As the days get shorter and the nights get colder, most of us are lucky to return each evening to a home that is warm, safe and comfortable. For the growing number of people facing homelessness however, winter in the Capital presents huge challenges and adversity.
Thankfully there are people that are trying to make a real difference. This week Safe Shelter, a program that provides basic emergency accommodation for men, once again opens its doors to provide safety, warmth, and comfort through the depth of the Canberra winter.
Safe Shelter ACT opened in 2013 and is now an important way to support homeless men in Canberra.
This program is needed. Over the five months of operation last year 139 men sought refuge through the program. These are people that would have most certainly have been sleeping on the streets if the program had not been operating. This is an increasingly common experience in a city that has the second-highest rate of homelessness in Australia.
This year the program will be operating from three venues and will increase its nights of operation from three nights to five nights a week. In addition to operating from St Columba’s Uniting Church Braddon three nights a week (Tuesday to Thursday), it will also operate from Salvation Army City Corps Hall in Braddon on a Friday and at All Saints Anglican Church, Ainslie, a bit further along the No 7 action bus route on a Monday evening. There is also a shelter, operating on a slightly different model, at the Uniting Church in Queanbeyan.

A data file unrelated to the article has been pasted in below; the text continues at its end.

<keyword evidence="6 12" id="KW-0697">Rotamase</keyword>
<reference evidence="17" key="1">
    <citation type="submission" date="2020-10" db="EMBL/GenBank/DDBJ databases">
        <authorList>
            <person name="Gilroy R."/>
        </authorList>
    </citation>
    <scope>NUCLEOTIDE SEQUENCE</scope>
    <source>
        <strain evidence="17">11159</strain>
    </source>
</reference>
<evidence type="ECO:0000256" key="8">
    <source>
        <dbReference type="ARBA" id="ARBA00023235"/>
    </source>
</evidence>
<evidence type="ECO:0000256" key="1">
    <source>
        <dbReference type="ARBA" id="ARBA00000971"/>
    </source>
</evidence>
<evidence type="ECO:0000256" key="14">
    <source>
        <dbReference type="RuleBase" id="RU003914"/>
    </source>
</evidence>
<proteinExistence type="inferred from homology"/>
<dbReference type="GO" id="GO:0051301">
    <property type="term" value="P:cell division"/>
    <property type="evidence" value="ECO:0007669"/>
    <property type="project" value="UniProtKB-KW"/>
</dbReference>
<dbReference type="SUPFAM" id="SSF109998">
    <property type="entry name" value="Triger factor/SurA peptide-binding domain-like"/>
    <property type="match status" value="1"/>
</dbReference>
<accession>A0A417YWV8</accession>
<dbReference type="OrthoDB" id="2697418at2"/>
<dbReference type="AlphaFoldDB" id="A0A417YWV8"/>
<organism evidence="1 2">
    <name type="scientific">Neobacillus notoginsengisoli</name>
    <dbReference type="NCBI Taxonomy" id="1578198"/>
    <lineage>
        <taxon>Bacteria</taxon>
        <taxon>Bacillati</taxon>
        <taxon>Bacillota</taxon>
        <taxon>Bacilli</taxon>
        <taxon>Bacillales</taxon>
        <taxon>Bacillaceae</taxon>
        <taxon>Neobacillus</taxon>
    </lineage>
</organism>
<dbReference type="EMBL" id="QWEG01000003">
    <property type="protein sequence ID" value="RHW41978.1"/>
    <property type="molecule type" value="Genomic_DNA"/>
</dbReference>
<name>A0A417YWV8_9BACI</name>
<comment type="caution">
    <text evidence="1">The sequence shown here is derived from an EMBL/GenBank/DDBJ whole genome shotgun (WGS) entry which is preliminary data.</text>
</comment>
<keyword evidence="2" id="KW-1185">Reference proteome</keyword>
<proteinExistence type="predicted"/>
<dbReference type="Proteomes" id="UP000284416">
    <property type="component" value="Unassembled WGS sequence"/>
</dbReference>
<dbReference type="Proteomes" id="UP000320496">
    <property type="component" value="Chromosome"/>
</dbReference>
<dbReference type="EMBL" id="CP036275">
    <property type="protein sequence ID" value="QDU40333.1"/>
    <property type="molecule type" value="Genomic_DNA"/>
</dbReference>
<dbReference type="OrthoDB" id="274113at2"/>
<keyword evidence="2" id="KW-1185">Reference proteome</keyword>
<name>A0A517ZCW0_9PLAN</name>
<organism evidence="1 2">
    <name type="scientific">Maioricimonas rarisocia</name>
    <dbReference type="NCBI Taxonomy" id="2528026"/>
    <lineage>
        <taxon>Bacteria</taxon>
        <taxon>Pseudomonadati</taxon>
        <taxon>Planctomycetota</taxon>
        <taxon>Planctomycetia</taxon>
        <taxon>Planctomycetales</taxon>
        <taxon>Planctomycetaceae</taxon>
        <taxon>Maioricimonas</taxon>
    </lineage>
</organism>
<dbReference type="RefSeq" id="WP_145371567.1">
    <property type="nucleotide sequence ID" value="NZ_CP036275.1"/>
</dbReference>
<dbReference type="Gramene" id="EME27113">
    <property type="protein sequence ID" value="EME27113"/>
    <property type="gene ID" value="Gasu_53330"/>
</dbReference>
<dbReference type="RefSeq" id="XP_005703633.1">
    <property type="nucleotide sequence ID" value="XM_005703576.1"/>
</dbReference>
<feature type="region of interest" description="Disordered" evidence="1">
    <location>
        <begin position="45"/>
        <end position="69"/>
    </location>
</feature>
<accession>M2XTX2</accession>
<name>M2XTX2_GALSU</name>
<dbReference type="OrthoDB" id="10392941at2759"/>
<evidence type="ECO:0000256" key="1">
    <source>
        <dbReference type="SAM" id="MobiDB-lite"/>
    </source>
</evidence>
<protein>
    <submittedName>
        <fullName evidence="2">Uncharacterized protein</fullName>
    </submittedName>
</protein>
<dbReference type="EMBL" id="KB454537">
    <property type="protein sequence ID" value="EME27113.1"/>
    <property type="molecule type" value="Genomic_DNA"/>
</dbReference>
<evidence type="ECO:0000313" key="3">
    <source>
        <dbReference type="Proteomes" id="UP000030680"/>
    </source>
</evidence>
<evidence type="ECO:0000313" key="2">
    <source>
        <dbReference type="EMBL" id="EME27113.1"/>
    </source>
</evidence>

Guests do not have to register but do have to agree to comply with a code of conduct. They are offered a free swag or warm jacket that they are welcome to keep. They are given a mat to mark out their own sleeping area on the carpeted floor and are offered tea, coffee, Milo and biscuits and there are small comforts such as a television. There is access to the Orange Sky Laundry and in the morning, guests are able to head to the Early Morning Centre for a shower and breakfast.
This program operates with no funding from government and is completely reliant on volunteers and support from the community. It is managed by a volunteer management committee who manages operations, supports more than 100 volunteers to enable the program to operate, lets the community know about the program and gratefully receives donations from the community which enables the program to continue. Each night volunteers donate their time to work at the program and sleep beside guests on the floor of the hall. The program is always looking for more volunteers and encourages members of the public to let people who might need a safe place to sleep about the program.
While it’s distressing that we need this program in one of the most affluent cities in one of the most affluent countries in the world, I think this is a great example of what happens when our community comes together. What do you think?